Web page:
2. Time: While both OKRs and Scrum emphasize time-bound metrics, OKRs are typically set on a quarterly or annual time frame, whereas Scrum focuses on a relatively quick timeline to develop complex products.
  3. Adaptability: OKRs are universal and work everywhere. They work for all structures of companies and nonprofits, but also work for individuals. Scrum, on the other hand, requires a team. There are clear and defined roles, and a Scrum team require at least 5-7 individuals.

What are the similarities between OKRs and Scrum?

Although OKRs and Scrum differ fundamentally, they can work together. They share core principles that all teams should value to meet their daily goals and demands. These principles are:


Both frameworks rely heavily on the concept of transparency. Transparency is one of the three central pillars of the Scrum framework. Likewise, OKRs are meant to be shared with every team member so every one is one the same page and can find their role and responsibility within the vision.


“Nothing moves us forward like a deadline.” — John Doerr, Measure What Matters

Both frameworks emphasize time as a core element of the process. Timeliness in both frameworks evokes a shared mission and culture of accountability among the team.

Success criteria

A common thread that lies in both frameworks is the importance of having a clear picture of what success indicates. Both frameworks measure outcomes clearly. Within OKRs for example, success is defined by whether or not the Key Results have been met. This is the ultimate indicator that the Objective has also been met.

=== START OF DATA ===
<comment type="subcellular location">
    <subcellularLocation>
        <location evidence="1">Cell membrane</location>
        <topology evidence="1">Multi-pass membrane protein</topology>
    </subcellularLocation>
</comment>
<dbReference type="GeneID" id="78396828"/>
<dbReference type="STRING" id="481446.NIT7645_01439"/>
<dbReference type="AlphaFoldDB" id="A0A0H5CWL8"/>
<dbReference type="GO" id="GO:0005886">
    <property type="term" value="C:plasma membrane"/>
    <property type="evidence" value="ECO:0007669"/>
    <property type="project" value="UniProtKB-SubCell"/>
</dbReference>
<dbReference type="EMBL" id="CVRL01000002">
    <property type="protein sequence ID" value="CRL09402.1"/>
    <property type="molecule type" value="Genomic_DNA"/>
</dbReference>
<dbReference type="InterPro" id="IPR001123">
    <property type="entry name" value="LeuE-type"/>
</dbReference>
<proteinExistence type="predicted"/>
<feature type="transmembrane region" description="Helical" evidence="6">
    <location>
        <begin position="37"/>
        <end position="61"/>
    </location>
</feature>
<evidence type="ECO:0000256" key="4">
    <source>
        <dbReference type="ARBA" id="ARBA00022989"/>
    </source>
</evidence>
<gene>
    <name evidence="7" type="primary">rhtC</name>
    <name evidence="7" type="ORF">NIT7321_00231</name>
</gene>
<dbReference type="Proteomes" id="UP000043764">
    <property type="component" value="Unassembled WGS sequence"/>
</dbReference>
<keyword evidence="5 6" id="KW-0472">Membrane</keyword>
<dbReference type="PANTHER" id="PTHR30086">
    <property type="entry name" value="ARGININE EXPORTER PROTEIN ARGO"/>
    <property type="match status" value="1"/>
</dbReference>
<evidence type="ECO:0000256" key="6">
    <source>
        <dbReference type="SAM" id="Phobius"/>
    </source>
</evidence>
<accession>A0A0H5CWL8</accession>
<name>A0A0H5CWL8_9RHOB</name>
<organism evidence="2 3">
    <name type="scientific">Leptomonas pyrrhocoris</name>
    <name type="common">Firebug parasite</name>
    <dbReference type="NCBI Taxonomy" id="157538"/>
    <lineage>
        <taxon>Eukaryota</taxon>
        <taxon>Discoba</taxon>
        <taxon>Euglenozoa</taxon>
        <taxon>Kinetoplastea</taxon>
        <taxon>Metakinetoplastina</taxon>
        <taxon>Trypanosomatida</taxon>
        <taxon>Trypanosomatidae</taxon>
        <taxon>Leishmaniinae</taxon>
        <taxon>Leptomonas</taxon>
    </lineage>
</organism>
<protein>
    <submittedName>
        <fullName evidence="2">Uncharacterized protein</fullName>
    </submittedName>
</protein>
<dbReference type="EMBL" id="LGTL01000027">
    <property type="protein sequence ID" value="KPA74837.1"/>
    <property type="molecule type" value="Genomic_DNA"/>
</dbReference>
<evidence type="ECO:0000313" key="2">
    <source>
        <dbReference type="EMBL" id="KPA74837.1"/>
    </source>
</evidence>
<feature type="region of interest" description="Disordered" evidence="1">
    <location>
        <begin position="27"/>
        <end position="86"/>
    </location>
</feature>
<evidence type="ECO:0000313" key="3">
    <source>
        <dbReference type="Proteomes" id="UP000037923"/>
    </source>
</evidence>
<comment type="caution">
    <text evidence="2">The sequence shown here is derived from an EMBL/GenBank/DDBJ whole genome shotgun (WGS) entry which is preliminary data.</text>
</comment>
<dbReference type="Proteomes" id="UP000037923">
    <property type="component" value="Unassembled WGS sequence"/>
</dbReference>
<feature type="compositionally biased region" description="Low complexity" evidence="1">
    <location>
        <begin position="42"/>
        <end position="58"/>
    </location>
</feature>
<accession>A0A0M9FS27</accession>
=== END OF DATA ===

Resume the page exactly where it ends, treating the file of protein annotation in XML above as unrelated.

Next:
A scrum project is finalized when the Increment is complete in a phase called “done.” The Scrum Guide emphasizes the importance of every team member having a shared understanding of what “done” means. This also fuels deeper transparency among the team.


While the elements of both frameworks are straight-forward, the goal-setting process for both can be quite rigorous. The Scrum Guide says the framework is “lightweight, simple to understand, and difficult to master.” Implementing Scrum requires the training and teaching of the Scrum Guide — and each role has its own set of specialized skills.

Similar to Scrum, OKRs are also lightweight and flexible, yet they can be difficult to master. The process of establishing and honing in on just 2-3 Objectives can be challenging for a team. Teams must also ensure the Key Results are well aligned to the overall Objective.

The two systems can be used in conjunction. OKRs help teams articulate the overall goals for an organization or team. Scrum equips teams with a process for delivering on complex projects. It is important that the projects being worked on by Scrum teams are in service of the goals expressed in the OKRs.

If I have more questions, where should I send them?

We’d love to hear from you! If you’d like to learn more about the differences and similarities of the two frameworks, or would like to share your experience using them, let us know.

You can also learn more about OKRs by reading Measure What Matters or exploring our FAQs, Stories, and Resources.

If you’re interested in starting our OKRs 101 course, click here.